There is an overloaded function time that allows the user to skip custom session specification. In this case, internally, it will use a regular session specification of a symbol. For example, it’s possible to highlight the beginning of each half-hour bar on a minute-based chart in the following way:

study("new 30 min bar")
is_newbar(res) =>
    t = time(res)
    change(t) != 0 ? 1 : 0
plot(is_newbar("30"))

Chart time 2.png

The function is_newbar similar to the previous example can be used in many situations. For example, it’s essential to display on an intraday chart the highs and lows which began at the market’s opening:

//@version=3
study("Opening high/low", overlay=true)

highTimeFrame = input("D", type=resolution)
sessSpec = input("0930-1600", type=session)

is_newbar(res, sess) =>
    t = time(res, sess)
    na(t[1]) and not na(t) or t[1] < t

newbar = is_newbar("1440", sessSpec)
s1 = na
s1 := newbar ? low : nz(s1[1])
s2 = na
s2 := newbar ? high : nz(s2[1])

plot(s1, style=circles, linewidth=3, color=red)
plot(s2, style=circles, linewidth=3, color=lime)


Chart time 3.png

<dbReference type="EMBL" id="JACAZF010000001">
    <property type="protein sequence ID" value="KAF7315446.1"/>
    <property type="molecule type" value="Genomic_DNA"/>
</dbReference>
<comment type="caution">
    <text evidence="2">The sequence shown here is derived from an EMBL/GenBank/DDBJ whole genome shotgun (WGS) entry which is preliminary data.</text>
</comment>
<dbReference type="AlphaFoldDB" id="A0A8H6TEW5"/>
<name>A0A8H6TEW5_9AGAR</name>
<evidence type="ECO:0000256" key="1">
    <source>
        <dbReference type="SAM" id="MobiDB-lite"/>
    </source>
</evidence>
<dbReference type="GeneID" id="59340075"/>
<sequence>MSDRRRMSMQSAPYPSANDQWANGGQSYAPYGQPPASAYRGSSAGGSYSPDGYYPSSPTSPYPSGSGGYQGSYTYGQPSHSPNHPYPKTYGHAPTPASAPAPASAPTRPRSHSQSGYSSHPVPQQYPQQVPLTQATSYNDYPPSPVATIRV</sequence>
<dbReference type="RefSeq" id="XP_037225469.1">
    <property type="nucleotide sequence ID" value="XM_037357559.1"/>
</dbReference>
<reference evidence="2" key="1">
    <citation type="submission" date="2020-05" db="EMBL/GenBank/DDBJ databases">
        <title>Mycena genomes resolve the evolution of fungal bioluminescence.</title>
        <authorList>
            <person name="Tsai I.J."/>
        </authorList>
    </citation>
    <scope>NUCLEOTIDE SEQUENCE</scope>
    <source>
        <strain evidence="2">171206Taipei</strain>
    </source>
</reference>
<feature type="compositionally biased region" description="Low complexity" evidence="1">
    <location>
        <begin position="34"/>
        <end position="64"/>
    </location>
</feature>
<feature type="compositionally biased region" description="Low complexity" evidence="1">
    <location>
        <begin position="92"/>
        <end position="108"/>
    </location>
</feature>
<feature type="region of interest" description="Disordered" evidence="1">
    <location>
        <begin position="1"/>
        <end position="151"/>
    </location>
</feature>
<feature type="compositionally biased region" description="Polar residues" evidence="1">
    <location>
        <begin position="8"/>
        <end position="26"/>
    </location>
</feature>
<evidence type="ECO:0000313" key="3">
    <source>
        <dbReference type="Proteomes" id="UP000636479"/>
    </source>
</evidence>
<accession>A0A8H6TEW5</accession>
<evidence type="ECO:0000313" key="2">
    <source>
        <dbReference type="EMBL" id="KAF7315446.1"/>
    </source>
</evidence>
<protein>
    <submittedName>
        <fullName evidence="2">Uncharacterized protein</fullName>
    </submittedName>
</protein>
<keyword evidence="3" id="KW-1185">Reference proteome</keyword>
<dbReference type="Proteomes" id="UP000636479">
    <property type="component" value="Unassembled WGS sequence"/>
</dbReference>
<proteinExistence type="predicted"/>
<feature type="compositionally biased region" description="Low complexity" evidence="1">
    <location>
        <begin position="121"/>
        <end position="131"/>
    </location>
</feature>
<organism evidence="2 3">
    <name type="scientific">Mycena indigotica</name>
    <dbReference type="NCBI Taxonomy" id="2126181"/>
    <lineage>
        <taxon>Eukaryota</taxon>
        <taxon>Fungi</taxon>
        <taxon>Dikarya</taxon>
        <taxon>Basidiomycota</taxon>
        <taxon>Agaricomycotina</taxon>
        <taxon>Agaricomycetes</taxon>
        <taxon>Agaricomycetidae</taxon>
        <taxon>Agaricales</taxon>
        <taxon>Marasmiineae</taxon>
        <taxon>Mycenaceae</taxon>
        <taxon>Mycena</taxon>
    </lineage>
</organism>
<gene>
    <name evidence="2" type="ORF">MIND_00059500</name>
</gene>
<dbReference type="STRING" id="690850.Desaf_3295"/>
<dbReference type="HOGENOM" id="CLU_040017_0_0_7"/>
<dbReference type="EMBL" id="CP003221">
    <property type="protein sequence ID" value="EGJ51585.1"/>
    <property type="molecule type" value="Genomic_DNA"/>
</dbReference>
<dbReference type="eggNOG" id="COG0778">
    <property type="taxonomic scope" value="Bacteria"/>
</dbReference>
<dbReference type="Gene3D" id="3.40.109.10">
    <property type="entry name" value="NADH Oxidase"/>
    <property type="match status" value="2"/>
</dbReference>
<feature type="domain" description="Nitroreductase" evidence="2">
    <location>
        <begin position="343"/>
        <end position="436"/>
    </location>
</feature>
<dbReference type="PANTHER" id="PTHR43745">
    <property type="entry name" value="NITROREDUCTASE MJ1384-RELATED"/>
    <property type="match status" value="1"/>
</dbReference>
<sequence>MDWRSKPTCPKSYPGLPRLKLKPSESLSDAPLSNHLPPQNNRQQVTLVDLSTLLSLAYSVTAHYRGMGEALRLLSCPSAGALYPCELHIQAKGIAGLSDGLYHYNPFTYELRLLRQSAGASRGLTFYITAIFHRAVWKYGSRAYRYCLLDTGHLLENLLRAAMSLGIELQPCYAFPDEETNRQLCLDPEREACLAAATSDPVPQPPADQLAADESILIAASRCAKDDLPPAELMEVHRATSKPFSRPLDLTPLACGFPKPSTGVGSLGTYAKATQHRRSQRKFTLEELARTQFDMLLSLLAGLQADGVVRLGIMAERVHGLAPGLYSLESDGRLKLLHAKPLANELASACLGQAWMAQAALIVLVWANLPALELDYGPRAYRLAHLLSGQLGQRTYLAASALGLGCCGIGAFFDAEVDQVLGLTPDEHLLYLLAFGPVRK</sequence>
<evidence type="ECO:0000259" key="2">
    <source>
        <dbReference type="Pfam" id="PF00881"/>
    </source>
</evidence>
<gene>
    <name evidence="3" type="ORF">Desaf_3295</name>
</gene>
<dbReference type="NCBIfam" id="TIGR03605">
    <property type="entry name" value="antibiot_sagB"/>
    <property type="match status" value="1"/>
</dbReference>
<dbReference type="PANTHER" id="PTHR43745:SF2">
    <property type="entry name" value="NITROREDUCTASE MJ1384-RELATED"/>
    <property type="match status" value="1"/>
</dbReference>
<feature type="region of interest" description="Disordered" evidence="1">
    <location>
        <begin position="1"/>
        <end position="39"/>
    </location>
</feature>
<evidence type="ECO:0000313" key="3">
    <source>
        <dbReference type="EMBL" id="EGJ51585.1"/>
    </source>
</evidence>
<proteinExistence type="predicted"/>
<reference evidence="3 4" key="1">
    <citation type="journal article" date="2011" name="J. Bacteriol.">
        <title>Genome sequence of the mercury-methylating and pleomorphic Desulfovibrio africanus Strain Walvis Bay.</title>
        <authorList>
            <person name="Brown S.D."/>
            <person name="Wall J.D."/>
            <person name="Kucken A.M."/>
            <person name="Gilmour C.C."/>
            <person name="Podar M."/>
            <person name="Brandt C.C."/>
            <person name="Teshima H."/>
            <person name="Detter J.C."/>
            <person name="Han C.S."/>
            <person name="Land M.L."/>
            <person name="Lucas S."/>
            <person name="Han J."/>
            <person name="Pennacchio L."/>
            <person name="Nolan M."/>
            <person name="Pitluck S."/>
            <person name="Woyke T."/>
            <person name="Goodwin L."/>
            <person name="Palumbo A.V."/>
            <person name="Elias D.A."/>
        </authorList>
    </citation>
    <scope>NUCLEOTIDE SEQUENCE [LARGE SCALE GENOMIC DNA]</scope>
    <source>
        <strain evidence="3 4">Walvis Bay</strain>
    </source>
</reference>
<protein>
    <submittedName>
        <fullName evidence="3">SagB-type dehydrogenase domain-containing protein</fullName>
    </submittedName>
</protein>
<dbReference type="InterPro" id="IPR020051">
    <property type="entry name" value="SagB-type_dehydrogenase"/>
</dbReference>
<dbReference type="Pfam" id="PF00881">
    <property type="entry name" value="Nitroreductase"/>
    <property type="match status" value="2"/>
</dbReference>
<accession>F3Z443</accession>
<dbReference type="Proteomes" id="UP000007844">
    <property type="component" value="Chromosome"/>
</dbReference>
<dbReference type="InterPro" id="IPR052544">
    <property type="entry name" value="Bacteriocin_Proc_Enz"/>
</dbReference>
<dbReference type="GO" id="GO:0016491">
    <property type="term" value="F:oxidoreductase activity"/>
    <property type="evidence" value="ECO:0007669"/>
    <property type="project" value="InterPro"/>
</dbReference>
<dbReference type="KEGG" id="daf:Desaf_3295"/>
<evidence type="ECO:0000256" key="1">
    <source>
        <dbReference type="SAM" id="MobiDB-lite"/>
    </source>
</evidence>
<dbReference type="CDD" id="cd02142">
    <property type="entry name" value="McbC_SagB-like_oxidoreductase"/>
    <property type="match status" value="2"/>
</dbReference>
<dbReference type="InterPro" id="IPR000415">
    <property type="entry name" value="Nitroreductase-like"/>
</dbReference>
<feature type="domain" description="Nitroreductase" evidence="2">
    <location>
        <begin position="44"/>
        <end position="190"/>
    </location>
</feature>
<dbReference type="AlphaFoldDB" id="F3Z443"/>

Pay attention to the variables highTimeFrame and sessSpec. They have been declared in a special way with the variable of the functions input. Further information about indicator's inputs can be found here: input variables.

Session Format by example

  • 24x7 - is everyday session 00:00 - 00:00.
  • 0000-0000:1234567 - same as 24x7.
  • 0000-0000:23456 - same as 0000-0000, monday to friday session that starts every day at 00:00 and ends at 00:00 of the next day.
  • 1700-1700 - is an overnight session. Monday session starts at sunday, 17:00, and ends at monday, 17:00. Also, only on monday-friday.
  • 1000-1001:26 - is a weird session, that lasts only one minute on mondays, and one minute on fridays.

Built-in Variables for working with Time

Pine’s standard library has an assortment of built-in variables which allow a bar’s time in the logic of an argument’s algorithm to be used in scripts:

  • time — UNIX time of the current bar in milliseconds (in UTC timezone).
  • year — Current bar year.
  • month — Current bar month.
  • weekofyear — Week number of current bar time.
  • dayofmonth — Date of current bar time.
  • dayofweek — Day of week for current bar time. You can use sunday, monday, tuesday, wednesday, thursday, friday and saturday variables for comparisons.
  • hour — Current bar hour.
  • minute — Current bar minute.
  • second — Current bar second.

The following are also built-in functions:

  • year(x) — Returns year for provided UTC time.
  • month(x) — Returns month for provided UTC time.
  • weekofyear(x) — Returns week of year for provided UTC time.
  • dayofmonth(x) — Returns day of month for provided UTC time.
  • dayofweek(x) — Returns day of week for provided UTC time.
  • hour(x) — Returns hour for provided UTC time.
  • minute(x) — Returns minute for provided UTC time.
  • second(x) — Returns second for provided time.

All these variables and functions return time in exchange time zone, except for the time variable which returns time in UTC timezone.